Perfusion with 1% MβCD produced an increase in resting fluorescence coincident with the decline in Ca2+ transient amplitude, as evidenced from the parallel records from two fibers illustrated in Figure 1B; the Fluo-4 fluorescence increase reached a plateau 9–11 min after MβCD addition. Average fluorescence values recorded 20 min after MβCD addition showed a small but significant baseline fluorescence increase in MβCD-treated fibers (n = 25) relative to the controls (n = 17) (Figure 1C). This increase was observed at levels far from probe saturation, as indicated by the considerably higher fluorescence increase produced by the initial stimulation at 20 Hz. From this higher value and the Kd (345 μM) for Fluo-4, we estimate that the net increase in resting [Ca2+] was < 100 nM. Perfusion with 10 mM caffeine after MβCD removal, when resting [Ca2+] reached a plateau, produced a transient and significant increase in fluorescence (Figure 1B). The caffeine-stimulated fluorescence increase was observed in a large fraction (23/26) of MβCD-treated fibers and in all (18/18) control fibers.
These combined results indicate that perfusion with 1% MβCD, which decreases cholesterol levels by 26% in FDB fibers from adult muscle (Table 1), abolishes electrically evoked Ca2+ transients without significantly perturbing the membrane permeability barrier, as indicated by the lack of massive increase in myoplasmic [Ca2+]. Additionally, the stimulatory effects of caffeine strongly suggest that the lack of response to electrical stimulation in MβCD-treated fibers is not due to SR depletion and presumably reflects impaired E–C coupling.
Caveolin-3 Associates with T-Tubule and Triad Membranes and is Absent from SR Fractions
Previous reports suggest a role for caveolin-3 in skeletal muscle E–C coupling (Weiss et al., 2008; Whiteley et al., 2012), which, as reported here, is sensitive to cholesterol removal from adult fibers. The caveolin proteins bind directly to cholesterol (Murata et al., 1995) and their presence in membranes correlates directly with membrane cholesterol levels (Toselli et al., 2005); however, the location of caveolin-3 in T-tubule membranes remains debatable. Accordingly, we tested here the location of caveolin-3 by immunohistochemistry of adult fibers from mice and by Western blot analysis of membrane fractions isolated from rabbit or rat skeletal muscle.
As illustrated in Figure 2A, caveolin-3 co-localizes with Cav1.1 in FDB fibers from adult mice skeletal muscle. Treatment of with 1% MβCD, which reduced cholesterol content by 26% (Table 1), produced a significant change in the distribution of both Cav1.1 (Figure 2B) and caveolin-3 (Figure 2C). After MβCD treatment, both proteins exhibited a decrease in the characteristic banding pattern displayed by control fibers, suggesting that partial reduction of fiber cholesterol content alters the typical array of Cav1.1 in the T-tubule membrane (Figure 2B) and reduces the association of caveolin-3 with T-tubules (Figure 2C). Similar results were obtained in 3–9 fiber preparations from each mouse, out of a total of four mice.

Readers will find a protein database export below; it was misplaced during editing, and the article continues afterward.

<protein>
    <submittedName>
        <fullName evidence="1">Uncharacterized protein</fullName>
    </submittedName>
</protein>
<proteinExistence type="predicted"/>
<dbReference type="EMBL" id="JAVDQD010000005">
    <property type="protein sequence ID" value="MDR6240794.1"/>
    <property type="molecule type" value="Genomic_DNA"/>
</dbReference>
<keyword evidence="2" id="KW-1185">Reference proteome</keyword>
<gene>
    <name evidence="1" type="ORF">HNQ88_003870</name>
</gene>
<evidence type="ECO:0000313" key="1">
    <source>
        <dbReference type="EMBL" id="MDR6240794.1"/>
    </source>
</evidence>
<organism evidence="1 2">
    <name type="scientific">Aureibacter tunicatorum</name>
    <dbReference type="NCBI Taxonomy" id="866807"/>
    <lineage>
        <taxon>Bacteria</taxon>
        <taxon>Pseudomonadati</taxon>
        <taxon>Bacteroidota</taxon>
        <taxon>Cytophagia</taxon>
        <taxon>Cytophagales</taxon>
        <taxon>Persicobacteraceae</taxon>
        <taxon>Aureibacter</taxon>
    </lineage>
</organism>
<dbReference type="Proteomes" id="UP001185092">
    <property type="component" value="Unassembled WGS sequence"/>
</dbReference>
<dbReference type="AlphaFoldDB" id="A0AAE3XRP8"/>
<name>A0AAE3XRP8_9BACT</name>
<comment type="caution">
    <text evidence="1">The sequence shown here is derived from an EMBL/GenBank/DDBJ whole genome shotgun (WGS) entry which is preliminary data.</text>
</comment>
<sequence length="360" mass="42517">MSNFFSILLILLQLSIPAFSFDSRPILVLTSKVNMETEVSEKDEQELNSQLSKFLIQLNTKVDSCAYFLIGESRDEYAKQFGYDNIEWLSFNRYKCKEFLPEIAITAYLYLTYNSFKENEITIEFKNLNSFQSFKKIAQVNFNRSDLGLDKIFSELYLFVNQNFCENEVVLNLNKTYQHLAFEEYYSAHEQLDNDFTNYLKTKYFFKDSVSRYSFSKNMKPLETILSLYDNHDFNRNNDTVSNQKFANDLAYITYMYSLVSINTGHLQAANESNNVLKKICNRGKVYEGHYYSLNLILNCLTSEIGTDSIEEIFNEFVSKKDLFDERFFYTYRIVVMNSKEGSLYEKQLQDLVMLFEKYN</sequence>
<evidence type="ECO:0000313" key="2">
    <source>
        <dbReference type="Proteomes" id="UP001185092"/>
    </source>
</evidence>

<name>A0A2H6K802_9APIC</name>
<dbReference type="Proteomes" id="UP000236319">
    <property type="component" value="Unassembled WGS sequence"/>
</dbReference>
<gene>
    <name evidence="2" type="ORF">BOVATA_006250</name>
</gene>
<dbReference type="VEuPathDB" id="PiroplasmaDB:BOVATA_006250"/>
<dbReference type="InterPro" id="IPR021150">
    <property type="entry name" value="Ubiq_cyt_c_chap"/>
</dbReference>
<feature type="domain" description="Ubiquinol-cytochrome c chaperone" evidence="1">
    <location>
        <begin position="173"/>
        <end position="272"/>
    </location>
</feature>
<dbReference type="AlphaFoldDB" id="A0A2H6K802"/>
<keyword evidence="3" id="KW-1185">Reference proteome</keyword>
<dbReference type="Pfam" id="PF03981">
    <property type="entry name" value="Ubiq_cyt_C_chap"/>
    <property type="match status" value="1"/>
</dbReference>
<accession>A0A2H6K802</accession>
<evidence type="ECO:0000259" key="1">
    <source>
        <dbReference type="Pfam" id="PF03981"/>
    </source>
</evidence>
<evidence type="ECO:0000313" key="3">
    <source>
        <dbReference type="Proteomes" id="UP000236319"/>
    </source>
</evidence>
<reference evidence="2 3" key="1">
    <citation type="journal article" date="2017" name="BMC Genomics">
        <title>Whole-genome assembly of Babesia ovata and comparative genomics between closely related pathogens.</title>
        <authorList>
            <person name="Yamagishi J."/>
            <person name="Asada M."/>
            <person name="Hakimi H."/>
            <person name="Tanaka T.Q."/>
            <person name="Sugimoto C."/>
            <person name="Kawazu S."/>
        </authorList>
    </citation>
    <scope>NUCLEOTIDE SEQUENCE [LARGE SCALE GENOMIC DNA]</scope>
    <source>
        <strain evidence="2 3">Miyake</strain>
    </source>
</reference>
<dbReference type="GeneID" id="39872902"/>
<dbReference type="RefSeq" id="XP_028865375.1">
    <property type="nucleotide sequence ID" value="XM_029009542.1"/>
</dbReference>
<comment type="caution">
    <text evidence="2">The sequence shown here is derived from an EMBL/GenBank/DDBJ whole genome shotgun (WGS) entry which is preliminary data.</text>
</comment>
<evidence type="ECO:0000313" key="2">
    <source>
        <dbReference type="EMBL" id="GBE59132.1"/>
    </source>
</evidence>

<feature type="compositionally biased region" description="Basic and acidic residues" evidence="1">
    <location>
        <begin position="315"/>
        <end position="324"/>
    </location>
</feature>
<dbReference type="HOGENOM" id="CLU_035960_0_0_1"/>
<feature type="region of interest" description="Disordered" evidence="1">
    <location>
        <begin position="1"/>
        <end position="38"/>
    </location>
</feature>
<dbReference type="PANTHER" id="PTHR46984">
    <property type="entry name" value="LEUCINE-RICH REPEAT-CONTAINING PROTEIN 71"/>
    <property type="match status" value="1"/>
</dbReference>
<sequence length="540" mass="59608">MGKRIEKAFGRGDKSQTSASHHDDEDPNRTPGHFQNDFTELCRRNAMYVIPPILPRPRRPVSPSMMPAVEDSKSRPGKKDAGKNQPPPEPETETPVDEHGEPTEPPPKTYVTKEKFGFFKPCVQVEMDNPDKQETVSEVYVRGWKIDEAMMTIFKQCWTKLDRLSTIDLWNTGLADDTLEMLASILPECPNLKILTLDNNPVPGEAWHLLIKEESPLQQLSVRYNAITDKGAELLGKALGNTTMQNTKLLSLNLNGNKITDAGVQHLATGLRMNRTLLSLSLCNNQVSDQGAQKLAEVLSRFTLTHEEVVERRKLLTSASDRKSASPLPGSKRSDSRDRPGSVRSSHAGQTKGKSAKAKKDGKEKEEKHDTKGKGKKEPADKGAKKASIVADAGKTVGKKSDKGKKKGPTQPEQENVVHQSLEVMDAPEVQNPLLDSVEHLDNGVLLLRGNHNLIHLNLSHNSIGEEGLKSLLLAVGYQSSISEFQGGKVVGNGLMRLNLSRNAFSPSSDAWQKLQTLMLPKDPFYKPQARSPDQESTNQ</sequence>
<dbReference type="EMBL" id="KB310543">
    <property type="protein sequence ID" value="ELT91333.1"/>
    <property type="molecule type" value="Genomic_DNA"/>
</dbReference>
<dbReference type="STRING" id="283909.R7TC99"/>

Figure 2. Caveolin-3 is associated to T-tubules membranes in intact FDB fibers from adult skeletal muscle; treatment with MβCD alters the distribution of Cav1.1 and caveolin-3. (A) Immunohistochemistry of a single FDB fiber isolated from skeletal muscle of adult mice. The top panel shows caveolin-3 in red, the central panel shows Cav1.1 in green, the panel with the merged image shows the superposition of both fluorescence signals, and the lower panel shows the transmitted light image. (B) Distribution of Cav1.1 (green) in control (left panel) and fibers treated with 1% MβCD (right panel). The graphs under each image illustrate the horizontal fluorescence profiles collected from the rectangular region of interest (ROI) indicated in the images. (C) Distribution of caveolin-3 (red) in control (left panel) and MβCD-treated fibers (right panel). The graphs under each image illustrate the horizontal fluorescence profiles collected from the rectangular ROI indicated in each image. Scale bar: 5 μm.
The representative Western blot illustrated in Figure 3A shows that caveolin-3 is present in T-tubules (lanes 1–2) and triads (lanes 5–6) isolated from rabbit skeletal muscle, but is absent from the LSR (lane 3) and HSR (lane 4) fractions, which are highly enriched in Ca2+-ATPase and RyR1/calsequestrin, respectively (not shown). We obtained similar results in 3 independent preparations. The separate blots shown in Figure 3B confirm that T-tubule and triad fractions contain Cav1.1. These findings show unambiguously that caveolin-3 is present in T-tubules and T-tubule-containing triads but is absent from SR membranes. To further assay the specific association of caveolin-3 with T-tubule membranes, we dissociated triads isolated from rabbit muscle to generate a light fraction enriched in junctional T-tubule membranes (Horgan and Kuypers, 1987). The representative whole gel (stained with Coomassie blue) illustrated in Figure 3C (left) shows that the protein profile of T-tubules isolated from whole rabbit skeletal muscle (lane 1) is very similar to that of the junctional T-tubule fraction obtained from dissociated triads (lane 2). The respective Western blots shown at right in Figure 3C also indicate that both T-tubule fractions contain comparable caveolin-3 and Cav1.1 protein levels. Similar results were obtained in two different preparations. We also found caveolin-3 in triads from rat (Figure 3D, lane 2) that at equal protein loads migrated slightly faster but displayed similar band density as the caveolin-3 band present in triads from rabbit skeletal muscle (Figure 3D, lane 1). Junctional T-tubules isolated from rat triads also contained significant levels of caveolin-3 (data not shown).